To overcome this character flaw, I again looked to YouTubers for inspiration.  I realised that hacking videos - where hackers mod everything from computers to cars - provided the perfect parody material.  And so, Planet Hacks was born:

I’m certainly not saying that all climate communication should be playful.  But I will say this: we need to talk climate change every way we can. Playful and serious. Nerdy and witty. Liberal and conservative. After all, climate change affects us all.  So surely climate change should speak to us all. 

Check out more ClimateAdam videos here, and follow ClimateAdam on twitter.

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Comments 1 to 4:

  1. I think humour and a light touch is a good communication tool. We all like a good laugh, so its a point of commonality. Humour unites people and reduces tension.

    However playing devils advocate, its frustrating how we have to bend over backwards to get the climate message across, when it can be simply stated that greenhouses gases are causing temperatures to increase, and we know this for reasons a), b) and c). And its already altering global weather patterns, generally for the worse.

    How many forms of delivery mechanism does the message need, for goodness sake?

    Getting off fossil fuels has something in common with breaking an addiction. Its going to be hard work.

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  2. I see the latest series is on persuading people to cut emissions. This reminded me of a recent "discovery" I made. With more emissions the sky is going to radiate more strongly and I wonder if the modified Swinbank model of night time downward thermal radiation to estimate sky temperature (Tsky) for a clear night sky is not going to have to be adjusted.

    Here I would like an opinion on what I have discovered (it could alter perceptions on dew formation and drought in forests): The mechanism is this: Radiation to the sky on cold clear nights and thus radiative cooling of the ground, "dew machines", etc. When the ground, etc, is cooler (from radiating) than the dew point, dew forms. if the sky temperature is less than the temperature of the ground, then the net radiation is to the sky (objects lose heat and temperature declines). If the sky temperature is greater than the ground temperature, then objects heat up at ground level.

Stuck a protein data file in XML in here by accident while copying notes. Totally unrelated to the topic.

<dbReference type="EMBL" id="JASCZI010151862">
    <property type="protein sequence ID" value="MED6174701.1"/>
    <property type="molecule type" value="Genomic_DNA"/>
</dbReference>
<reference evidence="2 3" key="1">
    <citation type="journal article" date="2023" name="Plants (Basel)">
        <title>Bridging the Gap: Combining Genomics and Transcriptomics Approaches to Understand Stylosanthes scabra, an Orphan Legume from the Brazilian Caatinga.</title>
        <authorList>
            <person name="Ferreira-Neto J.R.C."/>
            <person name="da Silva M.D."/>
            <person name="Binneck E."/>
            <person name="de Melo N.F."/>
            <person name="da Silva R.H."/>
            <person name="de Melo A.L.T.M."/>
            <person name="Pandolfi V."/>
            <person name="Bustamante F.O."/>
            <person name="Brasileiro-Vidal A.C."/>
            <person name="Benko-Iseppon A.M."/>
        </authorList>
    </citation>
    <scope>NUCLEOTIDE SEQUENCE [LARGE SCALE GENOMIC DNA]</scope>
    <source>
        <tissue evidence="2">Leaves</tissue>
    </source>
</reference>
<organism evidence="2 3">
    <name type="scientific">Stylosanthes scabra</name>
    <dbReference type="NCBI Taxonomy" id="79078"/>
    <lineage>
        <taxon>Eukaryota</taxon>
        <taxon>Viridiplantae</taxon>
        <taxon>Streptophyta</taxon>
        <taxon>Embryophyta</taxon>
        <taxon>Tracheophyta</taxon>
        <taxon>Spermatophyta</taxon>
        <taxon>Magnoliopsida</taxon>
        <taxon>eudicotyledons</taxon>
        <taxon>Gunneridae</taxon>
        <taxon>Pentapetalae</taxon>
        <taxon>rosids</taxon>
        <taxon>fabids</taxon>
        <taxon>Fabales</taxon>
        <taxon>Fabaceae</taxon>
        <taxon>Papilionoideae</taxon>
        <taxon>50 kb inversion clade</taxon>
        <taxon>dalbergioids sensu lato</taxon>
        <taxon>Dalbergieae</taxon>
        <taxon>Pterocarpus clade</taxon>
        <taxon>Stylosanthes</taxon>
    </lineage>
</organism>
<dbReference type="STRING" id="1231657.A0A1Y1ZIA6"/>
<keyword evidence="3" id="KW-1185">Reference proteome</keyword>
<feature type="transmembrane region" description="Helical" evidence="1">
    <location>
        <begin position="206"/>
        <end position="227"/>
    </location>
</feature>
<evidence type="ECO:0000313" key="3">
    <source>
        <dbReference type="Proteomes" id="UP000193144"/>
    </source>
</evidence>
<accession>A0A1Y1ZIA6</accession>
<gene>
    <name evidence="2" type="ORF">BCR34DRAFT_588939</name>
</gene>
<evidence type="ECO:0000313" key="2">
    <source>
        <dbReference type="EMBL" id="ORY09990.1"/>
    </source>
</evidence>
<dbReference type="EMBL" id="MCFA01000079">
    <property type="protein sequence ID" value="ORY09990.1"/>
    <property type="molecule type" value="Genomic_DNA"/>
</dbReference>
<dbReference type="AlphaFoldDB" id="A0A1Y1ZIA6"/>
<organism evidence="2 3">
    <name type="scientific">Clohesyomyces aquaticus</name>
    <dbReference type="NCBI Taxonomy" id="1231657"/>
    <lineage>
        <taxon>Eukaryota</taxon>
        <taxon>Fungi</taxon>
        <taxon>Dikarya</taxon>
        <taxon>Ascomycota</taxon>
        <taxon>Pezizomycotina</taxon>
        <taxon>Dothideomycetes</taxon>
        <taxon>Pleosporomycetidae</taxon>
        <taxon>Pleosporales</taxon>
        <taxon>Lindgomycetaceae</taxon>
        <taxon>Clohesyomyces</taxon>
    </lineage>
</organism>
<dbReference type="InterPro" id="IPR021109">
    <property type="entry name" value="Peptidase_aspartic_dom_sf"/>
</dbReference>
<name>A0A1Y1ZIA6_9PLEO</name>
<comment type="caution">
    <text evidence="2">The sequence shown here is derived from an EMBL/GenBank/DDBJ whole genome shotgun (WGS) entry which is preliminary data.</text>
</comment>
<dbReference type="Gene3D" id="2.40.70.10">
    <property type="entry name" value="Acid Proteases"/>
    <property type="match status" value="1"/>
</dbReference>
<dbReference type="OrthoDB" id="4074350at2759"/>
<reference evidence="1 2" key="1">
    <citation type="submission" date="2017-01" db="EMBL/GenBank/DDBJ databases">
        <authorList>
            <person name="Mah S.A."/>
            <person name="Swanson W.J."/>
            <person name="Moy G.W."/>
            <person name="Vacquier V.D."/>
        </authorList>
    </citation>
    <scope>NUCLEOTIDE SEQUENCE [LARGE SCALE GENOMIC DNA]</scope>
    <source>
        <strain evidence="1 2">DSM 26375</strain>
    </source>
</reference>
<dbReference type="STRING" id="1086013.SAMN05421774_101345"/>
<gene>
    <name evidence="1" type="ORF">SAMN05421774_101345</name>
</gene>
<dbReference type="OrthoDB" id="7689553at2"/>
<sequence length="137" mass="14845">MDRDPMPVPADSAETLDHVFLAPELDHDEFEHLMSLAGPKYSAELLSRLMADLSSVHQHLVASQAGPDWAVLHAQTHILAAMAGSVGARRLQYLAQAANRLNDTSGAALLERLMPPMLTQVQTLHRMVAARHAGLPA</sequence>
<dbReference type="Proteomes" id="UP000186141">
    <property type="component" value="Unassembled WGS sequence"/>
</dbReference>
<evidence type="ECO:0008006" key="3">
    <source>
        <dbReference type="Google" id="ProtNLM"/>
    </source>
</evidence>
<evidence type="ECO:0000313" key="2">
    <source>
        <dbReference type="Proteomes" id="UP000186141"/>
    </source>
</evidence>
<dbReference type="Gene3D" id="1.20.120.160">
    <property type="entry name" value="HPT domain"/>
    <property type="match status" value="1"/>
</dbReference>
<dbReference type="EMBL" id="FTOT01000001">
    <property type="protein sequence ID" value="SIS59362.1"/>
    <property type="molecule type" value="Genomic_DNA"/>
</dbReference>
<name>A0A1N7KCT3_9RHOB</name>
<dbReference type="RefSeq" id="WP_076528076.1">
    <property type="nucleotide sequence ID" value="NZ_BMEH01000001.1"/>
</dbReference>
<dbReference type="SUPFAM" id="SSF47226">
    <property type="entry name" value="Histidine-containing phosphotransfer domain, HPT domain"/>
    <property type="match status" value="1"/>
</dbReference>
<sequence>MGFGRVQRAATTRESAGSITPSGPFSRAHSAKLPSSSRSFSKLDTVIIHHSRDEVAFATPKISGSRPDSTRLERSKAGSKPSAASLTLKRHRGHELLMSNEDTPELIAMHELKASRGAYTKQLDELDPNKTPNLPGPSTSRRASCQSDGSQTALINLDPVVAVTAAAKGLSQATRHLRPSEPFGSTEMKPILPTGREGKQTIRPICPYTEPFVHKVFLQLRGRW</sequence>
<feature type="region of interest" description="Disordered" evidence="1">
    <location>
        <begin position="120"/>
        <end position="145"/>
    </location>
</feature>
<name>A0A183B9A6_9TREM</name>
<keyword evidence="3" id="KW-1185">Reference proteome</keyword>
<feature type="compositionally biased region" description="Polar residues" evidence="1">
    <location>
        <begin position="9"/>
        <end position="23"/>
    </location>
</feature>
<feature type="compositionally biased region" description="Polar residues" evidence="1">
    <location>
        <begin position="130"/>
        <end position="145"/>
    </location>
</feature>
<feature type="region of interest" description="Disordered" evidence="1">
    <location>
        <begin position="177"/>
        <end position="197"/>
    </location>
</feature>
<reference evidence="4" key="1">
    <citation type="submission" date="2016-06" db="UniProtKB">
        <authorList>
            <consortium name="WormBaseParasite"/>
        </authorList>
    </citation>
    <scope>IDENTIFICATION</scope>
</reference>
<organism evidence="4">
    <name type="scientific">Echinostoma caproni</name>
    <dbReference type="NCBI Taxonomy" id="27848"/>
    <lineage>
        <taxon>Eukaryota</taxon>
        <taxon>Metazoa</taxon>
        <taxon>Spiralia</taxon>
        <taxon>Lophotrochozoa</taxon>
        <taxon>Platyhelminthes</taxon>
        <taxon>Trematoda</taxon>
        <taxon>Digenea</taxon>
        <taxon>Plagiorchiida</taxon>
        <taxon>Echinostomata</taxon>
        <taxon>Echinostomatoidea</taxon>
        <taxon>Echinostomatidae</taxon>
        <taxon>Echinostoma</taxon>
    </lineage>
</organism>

I used the modified Swinbank model of night time downward thermal radiation to estimate sky temperature (Tsky) for a clear night sky and also calculated dew point temperature. If Tsky is below dew point temperature (Tdew), then objects can cool below Tdew by radiating to the sky and dew can form. Now look at my graph drawn from my calculations. With air temperature (Tair) and ground below about 7 deg C, objects can radiate to the sky effectively until they have temperature below Tdew. If Tair is greater than about 7 deg C then it seems dew will not readily form because Tsky is greater than Tdew (usually). All the calculations were done for a relative humidity of 95%. The above might be complicated by having a warm cloud or warm rocks, etc, nearby. Now dew forms on clear nights (no cloud). From this site you can check my calculations, using the formula for a cloudless sky: I believe you will find what I found - at about 7 deg C net radiation from ground to sky becomes nearly zero. If temperatures increase with global warming, less dew will form in arid areas (if I am correct). The graph is on my Facebook page

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  3. Humour certainly can play a part: it's called writing in Aphoristic style... the truth still has to be grasped and that is the trick otherwise it's just empty humour that gets thrown away like all the other pieces of empty humour we hear everyday...

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  4. In the end is it funny? What do you really want to say?